Redirection Plugin

Sometimes some of the most useful tools in your toolbox aren’t the prettiest or the most obvious. That’s exactly what I feel about the WordPress Redirection plugin.

It bills itself as a “redirect manager,” which puts it squarely in “Huh?” territory for non-techies. It’s a deceptively powerful tool, quite frankly. I could go on about all the different site admin level stuff it can do (such as monitor and redirect 404 errors), but you’ll probably understand and appreciate it more if I describe some of the ways I actually use it.

For example, I use it to create new uniquely-named links that redirect to some other destination I specify, and track how many times folks use those links. Like what Pretty Links does, which I no longer need to use if I already have Redirection installed and running. Great for ads and other marketing purposes.

And I also use it to often spare me from the time and hassle of updating changed internal links that may appear throughout the site, or have already distributed to the public. I can have Redirection monitor those easily.

Say I have an oldblogpost which I know I’ve linked to internally many times from other posts and pages on the site, and whose URL has already appeared in ezines, on social media, mentioned in others’ blogs, etc. Pretend I just posted newblogpost with updated info, and now want everyone to go to that post instead. So, I just tell Redirection to monitor the oldblogpost URL, and if anyone tries to go there, to automatically redirect that person to newblogpost, no need for me to go through the site to edit oldblogpost links wherever they may appear. No need for me to worry either about all the oldblogpost links that are already publicly out there—Redirection will handle and automatically redirect any incoming traffic from those as well.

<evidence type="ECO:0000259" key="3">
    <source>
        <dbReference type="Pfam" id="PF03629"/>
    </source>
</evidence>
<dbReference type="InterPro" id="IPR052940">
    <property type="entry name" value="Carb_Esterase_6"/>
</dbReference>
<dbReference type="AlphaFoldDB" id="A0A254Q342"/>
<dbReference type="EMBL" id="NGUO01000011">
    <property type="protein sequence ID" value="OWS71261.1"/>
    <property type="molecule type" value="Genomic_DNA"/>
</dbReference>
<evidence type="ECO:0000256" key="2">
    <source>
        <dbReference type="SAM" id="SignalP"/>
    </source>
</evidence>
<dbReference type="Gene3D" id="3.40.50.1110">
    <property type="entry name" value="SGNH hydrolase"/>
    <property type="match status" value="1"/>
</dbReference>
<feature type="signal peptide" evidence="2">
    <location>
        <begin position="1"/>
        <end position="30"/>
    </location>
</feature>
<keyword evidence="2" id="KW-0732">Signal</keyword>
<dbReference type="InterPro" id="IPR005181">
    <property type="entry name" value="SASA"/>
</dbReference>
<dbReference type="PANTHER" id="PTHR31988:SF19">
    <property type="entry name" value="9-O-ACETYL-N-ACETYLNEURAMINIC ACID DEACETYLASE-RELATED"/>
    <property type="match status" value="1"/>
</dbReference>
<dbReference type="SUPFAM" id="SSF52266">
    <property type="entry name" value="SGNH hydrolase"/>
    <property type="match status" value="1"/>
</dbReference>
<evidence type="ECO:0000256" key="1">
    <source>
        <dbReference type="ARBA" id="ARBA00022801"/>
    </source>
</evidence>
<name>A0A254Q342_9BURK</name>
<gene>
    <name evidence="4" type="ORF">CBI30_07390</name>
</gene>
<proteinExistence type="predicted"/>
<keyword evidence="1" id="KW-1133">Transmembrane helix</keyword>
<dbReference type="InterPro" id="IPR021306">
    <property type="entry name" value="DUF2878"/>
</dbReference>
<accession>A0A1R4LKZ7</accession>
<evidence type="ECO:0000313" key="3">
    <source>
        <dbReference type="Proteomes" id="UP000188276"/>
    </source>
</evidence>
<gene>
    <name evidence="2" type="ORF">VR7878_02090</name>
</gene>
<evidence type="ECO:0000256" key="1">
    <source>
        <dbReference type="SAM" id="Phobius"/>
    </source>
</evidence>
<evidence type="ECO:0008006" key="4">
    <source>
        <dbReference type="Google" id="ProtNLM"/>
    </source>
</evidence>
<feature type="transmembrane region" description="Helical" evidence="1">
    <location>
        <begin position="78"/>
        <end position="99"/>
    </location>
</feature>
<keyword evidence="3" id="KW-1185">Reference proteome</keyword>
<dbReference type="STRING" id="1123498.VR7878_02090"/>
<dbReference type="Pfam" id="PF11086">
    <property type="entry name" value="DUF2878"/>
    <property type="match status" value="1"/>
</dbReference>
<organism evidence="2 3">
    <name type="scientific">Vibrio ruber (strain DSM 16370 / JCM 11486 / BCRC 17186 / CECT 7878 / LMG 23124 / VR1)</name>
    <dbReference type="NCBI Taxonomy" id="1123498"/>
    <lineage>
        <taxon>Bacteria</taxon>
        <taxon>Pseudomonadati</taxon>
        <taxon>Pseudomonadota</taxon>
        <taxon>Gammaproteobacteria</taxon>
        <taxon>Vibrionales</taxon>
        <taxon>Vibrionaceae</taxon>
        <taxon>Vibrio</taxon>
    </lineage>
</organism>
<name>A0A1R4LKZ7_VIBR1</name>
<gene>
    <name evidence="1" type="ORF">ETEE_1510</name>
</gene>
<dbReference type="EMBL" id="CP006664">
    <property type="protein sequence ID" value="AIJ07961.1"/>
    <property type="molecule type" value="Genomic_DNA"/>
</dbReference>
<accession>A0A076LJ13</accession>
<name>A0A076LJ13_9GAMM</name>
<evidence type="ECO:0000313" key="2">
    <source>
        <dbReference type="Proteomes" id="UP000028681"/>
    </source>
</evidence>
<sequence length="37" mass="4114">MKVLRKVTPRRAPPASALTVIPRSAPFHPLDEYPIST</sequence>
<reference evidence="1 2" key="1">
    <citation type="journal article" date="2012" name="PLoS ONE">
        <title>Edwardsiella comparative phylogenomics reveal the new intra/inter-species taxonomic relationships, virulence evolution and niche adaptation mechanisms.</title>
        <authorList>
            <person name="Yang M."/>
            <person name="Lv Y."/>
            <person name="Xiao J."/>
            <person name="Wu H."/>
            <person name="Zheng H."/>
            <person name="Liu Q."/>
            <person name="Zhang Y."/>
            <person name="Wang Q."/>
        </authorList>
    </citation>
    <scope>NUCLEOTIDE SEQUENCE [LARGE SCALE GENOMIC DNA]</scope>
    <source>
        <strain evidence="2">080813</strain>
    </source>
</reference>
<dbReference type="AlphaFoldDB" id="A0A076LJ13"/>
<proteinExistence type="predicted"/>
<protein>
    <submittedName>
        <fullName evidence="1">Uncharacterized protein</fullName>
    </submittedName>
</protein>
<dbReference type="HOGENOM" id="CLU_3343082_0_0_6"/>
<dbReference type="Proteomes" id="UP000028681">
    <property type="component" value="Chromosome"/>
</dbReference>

Those give you a nice little taste of the kinds of little tasks I’ve got Redirection doing throughout the site. Frankly, I think it’s indispensable.

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